Where does this strug­gle lead to and when will it end? When and how can Amer­i­can so­ci­ety, with its con­ser­va­tive right and lib­eral left, achieve rec­on­cil­i­a­tion? Rec­on­cil­i­a­tion can­not be achieved by blam­ing the fig­ures of the past for the plight of to­day’s dis­fran­chised peo­ple, and it also can­not oc­cur by call­ing the other party a ter­ror­ist. Rec­on­cil­i­a­tion oc­curs by di­rect­ing the pub­lic dis­course and pub­lic at­ten­tion to is­sues that can bring peo­ple to­gether. To­day, the di­vi­sive dis­course over chang­ing the names of in­stal­la­tions or re­mov­ing stat­ues of peo­ple who lived 200 years ago should make way for a de­bate on how to make so­ci­ety more eq­ui­table, and how to pro­vide jus­tice for African-Amer­i­can and other dis­en­fran­chised com­mu­ni­ties by im­prov­ing their con­di­tions. Ques­tions and di­a­logue about sym­bols should be left for when ev­ery­one is calm and ready for a bal­anced, in­tel­lec­tual dis­cus­sion, not now in the midst of heated emo­tions.

The first item on the list of dis­cus­sions should be ba­sic ed­u­ca­tion in black neigh­bor­hoods. It all starts with this, as ed­u­ca­tion is the path for peo­ple to im­prove their con­di­tions. Ed­u­ca­tion should be fol­lowed by equal ac­cess to so­cial ser­vices and em­ploy­ment op­por­tu­ni­ties, the ad­dress­ing of racial pro­fil­ing, and many other life-en­hanc­ing projects for dis­fran­chised com­mu­ni­ties. In­stead of fo­cus­ing on sym­bolic is­sues that do not make a dif­fer­ence to peo­ple’s day-to-day lives, opin­ion-for­m­ers should con­cen­trate on is­sues that make a sub­stan­tial dif­fer­ence and that can lead the US to­ward a more eq­ui­table so­ci­ety.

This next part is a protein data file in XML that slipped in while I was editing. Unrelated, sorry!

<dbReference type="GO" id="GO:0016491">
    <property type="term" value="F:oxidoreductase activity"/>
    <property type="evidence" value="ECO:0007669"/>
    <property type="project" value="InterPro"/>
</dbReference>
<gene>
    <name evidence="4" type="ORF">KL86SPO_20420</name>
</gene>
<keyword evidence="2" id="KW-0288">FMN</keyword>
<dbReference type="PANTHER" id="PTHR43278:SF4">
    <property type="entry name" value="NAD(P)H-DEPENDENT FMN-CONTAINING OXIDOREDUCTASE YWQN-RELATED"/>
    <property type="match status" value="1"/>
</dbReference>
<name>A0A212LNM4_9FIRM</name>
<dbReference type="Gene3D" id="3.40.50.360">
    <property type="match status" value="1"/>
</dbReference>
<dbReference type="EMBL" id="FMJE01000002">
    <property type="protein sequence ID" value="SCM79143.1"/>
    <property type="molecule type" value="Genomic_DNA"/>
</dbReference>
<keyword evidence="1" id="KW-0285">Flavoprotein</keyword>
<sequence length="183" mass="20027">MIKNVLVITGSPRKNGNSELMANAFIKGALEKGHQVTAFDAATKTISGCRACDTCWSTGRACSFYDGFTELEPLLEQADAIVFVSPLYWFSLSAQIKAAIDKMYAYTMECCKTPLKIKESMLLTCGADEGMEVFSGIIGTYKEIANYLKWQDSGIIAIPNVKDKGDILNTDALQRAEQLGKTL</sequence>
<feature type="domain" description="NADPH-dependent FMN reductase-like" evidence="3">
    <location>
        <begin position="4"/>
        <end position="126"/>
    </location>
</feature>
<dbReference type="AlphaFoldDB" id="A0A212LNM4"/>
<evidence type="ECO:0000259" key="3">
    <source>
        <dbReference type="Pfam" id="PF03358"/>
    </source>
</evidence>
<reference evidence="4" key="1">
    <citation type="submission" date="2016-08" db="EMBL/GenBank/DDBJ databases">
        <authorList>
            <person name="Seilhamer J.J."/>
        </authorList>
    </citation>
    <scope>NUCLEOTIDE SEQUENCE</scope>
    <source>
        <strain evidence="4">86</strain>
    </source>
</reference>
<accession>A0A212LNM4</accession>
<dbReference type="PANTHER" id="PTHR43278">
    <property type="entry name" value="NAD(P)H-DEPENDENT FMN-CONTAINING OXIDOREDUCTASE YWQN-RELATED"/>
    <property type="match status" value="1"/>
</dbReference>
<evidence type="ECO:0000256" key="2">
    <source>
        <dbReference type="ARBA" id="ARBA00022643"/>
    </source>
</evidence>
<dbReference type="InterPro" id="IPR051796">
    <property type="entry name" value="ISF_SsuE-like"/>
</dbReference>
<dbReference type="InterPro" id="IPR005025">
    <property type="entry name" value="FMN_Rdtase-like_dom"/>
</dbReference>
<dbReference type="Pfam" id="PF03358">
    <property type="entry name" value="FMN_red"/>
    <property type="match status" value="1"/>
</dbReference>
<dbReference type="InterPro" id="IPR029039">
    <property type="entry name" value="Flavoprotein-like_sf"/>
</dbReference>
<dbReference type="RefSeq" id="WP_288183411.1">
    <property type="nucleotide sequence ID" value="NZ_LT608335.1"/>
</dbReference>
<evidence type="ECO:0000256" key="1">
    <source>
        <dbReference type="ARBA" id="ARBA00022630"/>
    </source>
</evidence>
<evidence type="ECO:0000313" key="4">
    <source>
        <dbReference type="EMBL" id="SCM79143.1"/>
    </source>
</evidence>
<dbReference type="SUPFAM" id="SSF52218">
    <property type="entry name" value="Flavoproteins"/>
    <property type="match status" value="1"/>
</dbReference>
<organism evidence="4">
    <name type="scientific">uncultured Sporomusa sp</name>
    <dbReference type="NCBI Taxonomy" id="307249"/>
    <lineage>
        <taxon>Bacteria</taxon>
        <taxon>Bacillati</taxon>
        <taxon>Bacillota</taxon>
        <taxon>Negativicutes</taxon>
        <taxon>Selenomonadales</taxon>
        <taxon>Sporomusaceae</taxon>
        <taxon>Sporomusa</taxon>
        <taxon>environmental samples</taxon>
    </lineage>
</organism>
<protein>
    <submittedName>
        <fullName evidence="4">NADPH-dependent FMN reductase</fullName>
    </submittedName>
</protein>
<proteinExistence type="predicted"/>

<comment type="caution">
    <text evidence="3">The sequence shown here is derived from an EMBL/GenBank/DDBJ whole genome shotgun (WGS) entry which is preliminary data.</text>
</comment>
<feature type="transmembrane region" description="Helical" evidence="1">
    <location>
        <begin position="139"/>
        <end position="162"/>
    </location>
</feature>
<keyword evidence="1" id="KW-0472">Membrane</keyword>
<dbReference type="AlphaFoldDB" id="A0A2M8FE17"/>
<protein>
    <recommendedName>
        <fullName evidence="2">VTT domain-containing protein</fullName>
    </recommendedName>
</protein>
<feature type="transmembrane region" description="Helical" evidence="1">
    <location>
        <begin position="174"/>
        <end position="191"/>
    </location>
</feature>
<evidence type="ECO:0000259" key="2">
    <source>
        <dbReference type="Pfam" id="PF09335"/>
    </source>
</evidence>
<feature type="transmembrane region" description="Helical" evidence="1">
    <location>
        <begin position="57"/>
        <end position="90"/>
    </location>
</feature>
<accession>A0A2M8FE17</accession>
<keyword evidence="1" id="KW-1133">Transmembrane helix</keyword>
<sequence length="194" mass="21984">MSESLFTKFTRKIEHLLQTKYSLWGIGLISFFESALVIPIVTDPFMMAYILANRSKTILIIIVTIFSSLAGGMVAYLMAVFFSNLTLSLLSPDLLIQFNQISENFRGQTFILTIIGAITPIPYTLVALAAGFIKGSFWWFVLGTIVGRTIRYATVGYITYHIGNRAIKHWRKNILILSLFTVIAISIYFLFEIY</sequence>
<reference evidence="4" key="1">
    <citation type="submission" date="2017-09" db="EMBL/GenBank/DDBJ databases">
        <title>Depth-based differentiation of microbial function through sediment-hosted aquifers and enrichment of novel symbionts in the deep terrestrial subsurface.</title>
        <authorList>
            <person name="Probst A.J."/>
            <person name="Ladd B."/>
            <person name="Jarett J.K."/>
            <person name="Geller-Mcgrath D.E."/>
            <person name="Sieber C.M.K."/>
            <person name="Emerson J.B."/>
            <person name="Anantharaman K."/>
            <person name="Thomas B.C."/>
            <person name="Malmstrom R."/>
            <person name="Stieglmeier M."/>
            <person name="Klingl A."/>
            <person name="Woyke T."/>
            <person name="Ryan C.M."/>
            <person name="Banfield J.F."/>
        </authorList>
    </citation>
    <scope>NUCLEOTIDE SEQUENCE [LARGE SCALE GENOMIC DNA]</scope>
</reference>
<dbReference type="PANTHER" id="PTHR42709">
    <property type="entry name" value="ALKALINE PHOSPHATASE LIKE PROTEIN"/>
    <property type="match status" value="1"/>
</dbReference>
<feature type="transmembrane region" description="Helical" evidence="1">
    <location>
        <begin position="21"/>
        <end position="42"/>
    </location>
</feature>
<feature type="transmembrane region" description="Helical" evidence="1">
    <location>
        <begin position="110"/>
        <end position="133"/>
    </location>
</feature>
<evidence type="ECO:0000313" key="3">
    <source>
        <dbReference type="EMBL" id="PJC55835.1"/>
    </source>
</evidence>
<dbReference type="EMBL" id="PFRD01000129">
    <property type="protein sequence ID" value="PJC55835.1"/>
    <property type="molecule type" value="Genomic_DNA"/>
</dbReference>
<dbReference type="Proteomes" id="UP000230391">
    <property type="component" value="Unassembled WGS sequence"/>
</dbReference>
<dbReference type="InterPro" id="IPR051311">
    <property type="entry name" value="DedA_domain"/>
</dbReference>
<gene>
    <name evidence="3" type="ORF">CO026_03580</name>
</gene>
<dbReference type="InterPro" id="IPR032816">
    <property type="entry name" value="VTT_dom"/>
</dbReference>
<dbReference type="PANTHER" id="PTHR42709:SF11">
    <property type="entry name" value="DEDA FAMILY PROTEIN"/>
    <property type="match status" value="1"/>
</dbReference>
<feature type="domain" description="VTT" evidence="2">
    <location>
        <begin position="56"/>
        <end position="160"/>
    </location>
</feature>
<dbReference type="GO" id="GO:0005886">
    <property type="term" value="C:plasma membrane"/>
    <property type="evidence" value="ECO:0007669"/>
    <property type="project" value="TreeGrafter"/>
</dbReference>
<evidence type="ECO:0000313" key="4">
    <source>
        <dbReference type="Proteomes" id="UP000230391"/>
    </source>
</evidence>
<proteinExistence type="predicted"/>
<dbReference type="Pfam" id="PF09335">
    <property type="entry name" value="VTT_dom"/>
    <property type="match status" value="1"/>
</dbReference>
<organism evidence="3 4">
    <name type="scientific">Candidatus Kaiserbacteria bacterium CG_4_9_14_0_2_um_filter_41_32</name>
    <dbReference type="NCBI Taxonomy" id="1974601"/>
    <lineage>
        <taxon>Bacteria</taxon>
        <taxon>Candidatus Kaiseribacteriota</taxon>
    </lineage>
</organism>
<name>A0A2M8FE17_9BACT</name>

Change should be put at the heart of a com­pre­hen­sive plan aimed at cre­at­ing a more eq­ui­table so­ci­ety. The key word should be eq­uity. Eq­uity can bring peo­ple to­gether. Eq­uity can over­come peo­ple’s griev­ances and de­sire for re­venge. In a “Last Week Tonight” show with John Oliver this month, an AfricanAme­r­i­can woman com­mented on the burn­ing of a store and a hall of fame in her own neigh­bor­hood by say­ing that it is not “theirs,” as they own noth­ing. She ad­dresses the sys­tem by say­ing: “You are lucky that black peo­ple are ask­ing for equal­ity and not re­venge.” If the is­sue is not han­dled care­fully and no se­ri­ous ef­forts are made to move to­ward eq­uity, the feel­ing of bit­ter­ness could lead to a de­sire for ret­ri­bu­tion, which would be catas­trophic for the Amer­i­can so­cial fab­ric.